Hotel owners and operators must work together, despite sometimes different goals and timelines.
LONDON—A successful relationship between hotel owners and operators increasingly requires a two-way street, in which both understand each other’s strategies in regards to property and guest dynamics, markets, investment timelines, real estate values and exits.
Human nature, though, can make alignment hard to obtain when the two sides have such differing sets of goals, according to panelists at the Independent Hotel Show.
For instance, independent hotel owners focused on increasing an asset’s overall value might look to add branding, which could complicate things for operators, panelists said during a session titled “Power couples: Owners and operators.”
Despite that, the three panelists—some of whom were owners, investors and operators—said that well-aligned partnerships are critical to fostering innovation, creativity and value.
“Being creative and open makes the distance between owner and operator smaller and the journey far better,” said Debrah Dhugga, managing director of Dukes Collection.
That’s easier said than done, panelists said.
“Our business model is seeking capital value, repositioning distress and recognizing opportunities where others have not, but there is no magic wand,” said Charles Scudamore, principal and founder of Hetherley Capital Partners. “Everyone has slightly different motivations. As a funder, you are committed to the deal, not involved in the deal.”
Scudamore added that, for him, one challenge is having to sign long management contracts, which he suggested is reticent of a bygone era.
“Such 25- to 30-year deals are onerous,” Scudamore said. “As an owner, you have to be in charge of the process. The operator is there for you, but there can always be a disconnect.”
He added that, with management contracts, he always insists on a termination-on-sale clause.
“Otherwise we are pushing that encumbrance onto the buyer. We are reconciled but not aligned,” he said.
Panel moderator Melvin Gold, owner of Melvin Gold Consulting, said it used to be the case that a hotel with a long management contract was seen as encumbered, but that’s no longer necessarily true.
Dhugga said it’s definitely not the case in some areas of London, particularly the districts of Mayfair and St. James.
Dhugga said investment is key to understanding how owners and operators want to position a property. For example, there might be “an underinvested hotel where the owner expects a return that is simply not feasible.”
Branding can help bring in revenue, but it also adds cost, and the success of a brand can be site-specific, said James Sharp, VP at private equity firm ESO Capital Partners. He said he has seen in some cases the number of potential buyers drops by 80% to 90% when an asset has a long-term management agreement in place.*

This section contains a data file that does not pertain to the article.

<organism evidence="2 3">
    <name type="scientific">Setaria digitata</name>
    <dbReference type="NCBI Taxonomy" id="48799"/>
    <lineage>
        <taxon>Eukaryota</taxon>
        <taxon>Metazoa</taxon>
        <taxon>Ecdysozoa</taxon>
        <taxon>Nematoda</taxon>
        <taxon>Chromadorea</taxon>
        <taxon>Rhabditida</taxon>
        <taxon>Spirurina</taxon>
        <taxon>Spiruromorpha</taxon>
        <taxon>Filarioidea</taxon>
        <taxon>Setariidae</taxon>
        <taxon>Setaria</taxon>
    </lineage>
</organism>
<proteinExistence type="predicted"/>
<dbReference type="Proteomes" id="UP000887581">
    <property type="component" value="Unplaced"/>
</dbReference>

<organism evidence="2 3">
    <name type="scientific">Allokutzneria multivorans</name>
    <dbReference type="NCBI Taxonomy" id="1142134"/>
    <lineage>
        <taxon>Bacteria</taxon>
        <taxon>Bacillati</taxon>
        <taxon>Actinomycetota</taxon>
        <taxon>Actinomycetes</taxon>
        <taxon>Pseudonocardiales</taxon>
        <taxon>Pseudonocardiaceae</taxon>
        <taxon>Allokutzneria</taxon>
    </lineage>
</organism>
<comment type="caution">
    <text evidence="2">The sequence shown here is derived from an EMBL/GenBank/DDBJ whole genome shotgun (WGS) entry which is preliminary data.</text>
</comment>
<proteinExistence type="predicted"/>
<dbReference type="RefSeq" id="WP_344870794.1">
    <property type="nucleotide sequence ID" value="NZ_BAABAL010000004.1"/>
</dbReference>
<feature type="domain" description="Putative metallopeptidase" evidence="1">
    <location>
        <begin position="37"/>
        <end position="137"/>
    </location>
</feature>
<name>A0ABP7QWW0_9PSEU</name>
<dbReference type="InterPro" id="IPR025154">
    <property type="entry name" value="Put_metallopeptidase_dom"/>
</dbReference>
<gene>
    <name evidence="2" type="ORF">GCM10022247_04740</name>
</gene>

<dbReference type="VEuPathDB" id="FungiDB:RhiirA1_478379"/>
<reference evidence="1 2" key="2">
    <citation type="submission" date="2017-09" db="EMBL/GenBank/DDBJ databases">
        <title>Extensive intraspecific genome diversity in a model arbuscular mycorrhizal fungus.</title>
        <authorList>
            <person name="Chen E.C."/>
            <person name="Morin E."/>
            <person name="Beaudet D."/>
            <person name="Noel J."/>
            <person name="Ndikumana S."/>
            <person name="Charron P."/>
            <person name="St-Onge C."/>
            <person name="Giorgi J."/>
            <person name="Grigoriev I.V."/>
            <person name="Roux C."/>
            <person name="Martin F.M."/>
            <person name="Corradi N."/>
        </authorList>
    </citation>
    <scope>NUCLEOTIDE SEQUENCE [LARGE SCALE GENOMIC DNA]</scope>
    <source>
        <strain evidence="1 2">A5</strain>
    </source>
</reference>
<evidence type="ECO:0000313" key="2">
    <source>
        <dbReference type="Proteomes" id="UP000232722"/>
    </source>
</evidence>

“It also depends on the quality of the brand,” Scudamore said, “and there are brands within the huge chains that you would not want to go anywhere near. Also, none of this is considered in isolation. Ultimately, it is about the investment.”
Soft branding is another option.
“That is about getting the widest audience as possible, but that adds cost, and does it add value and ease at the exit? Independent hotels are harder to sell, full stop, but much more fun,” said Scudamore, who, along with Sharp, said he would not consider leases because their return expectation falls short.
There are evidently different motivations at play, panelists said, but ultimately both sides want the asset to succeed.
“My belief is that if we work together, at the end of the day the property will succeed,” Dhugga said. “A lot of people see barriers between the two sides, and I see that, too, but we work hard not to form them. Relationship is key.”
Overall effectiveness and profit is helped by operators not taking a backseat to owners, panelists said, although that can differ property by property.
“We like operators to come to us with ideas,” Dhugga said. “It is not healthy if it’s just the owner shaping the future. More avenues lead to more revenue, and operators are on-site 24/7.”
Scudamore said that as organizations grow larger, keeping that contact between owners and operators can become more challenging, but it’s no less important.
“We are very hands-on, which I would not suggest is the norm,” he said. “We are in touch on a weekly basis. We underline we cannot afford to fail, and we make no apologies for us sitting fully on the shoulders of operators and to the extent that we build teams capable of running that hotel.”
Sharp said his company also keeps the lines of communication open.
“We have almost daily discussions and meet on a monthly basis,” he said, adding that much of the conversation focuses on CapEx, but also key changes of personnel.
Dhugga said those conversations take place “twice a week, twice daily sometimes.”
“This is the norm nowadays,” she said. “GMs have to have a close relationship with owners, there is not a choice anymore. They have to be accountants, to know everything that is going on with human resources. The old GM role is outdated, the GM now acts like a MD.”
Scudamore said the GM plays a key role as a bridge between owner and operator.
“And in this slightly different agenda between owner and operator, the GM straddles the middle, with the trick being for the GM not to be looking in two different directions,” Scudamore said. “Ambiguity essentially is to the detriment of the hotel.”
Lastly, Sharp said communication is critical.
“As an owner, surprises are the hardest thing to handle,” Sharp said. “You do not want to walk into that monthly meeting hearing something for the first time.”
*Correction, 19 October 2017: This story has been updated to improve context from the panel discussion.